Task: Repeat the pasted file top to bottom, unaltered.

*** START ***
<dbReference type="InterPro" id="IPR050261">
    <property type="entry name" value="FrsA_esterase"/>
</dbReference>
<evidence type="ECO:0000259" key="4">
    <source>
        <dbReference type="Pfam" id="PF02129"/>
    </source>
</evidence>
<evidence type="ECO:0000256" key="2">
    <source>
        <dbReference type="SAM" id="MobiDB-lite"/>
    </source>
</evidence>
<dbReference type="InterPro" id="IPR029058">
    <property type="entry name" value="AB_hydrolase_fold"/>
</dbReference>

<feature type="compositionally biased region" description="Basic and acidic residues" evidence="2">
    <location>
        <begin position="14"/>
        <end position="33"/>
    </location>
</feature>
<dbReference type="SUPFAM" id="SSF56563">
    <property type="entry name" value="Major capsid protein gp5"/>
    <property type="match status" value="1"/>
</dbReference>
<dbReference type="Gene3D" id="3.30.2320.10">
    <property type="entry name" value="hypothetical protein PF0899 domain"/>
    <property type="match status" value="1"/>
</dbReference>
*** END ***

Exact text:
<dbReference type="InterPro" id="IPR050261">
    <property type="entry name" value="FrsA_esterase"/>
</dbReference>
<evidence type="ECO:0000259" key="4">
    <source>
        <dbReference type="Pfam" id="PF02129"/>
    </source>
</evidence>
<evidence type="ECO:0000256" key="2">
    <source>
        <dbReference type="SAM" id="MobiDB-lite"/>
    </source>
</evidence>
<dbReference type="InterPro" id="IPR029058">
    <property type="entry name" value="AB_hydrolase_fold"/>
</dbReference>

<feature type="compositionally biased region" description="Basic and acidic residues" evidence="2">
    <location>
        <begin position="14"/>
        <end position="33"/>
    </location>
</feature>
<dbReference type="SUPFAM" id="SSF56563">
    <property type="entry name" value="Major capsid protein gp5"/>
    <property type="match status" value="1"/>
</dbReference>
<dbReference type="Gene3D" id="3.30.2320.10">
    <property type="entry name" value="hypothetical protein PF0899 domain"/>
    <property type="match status" value="1"/>
</dbReference>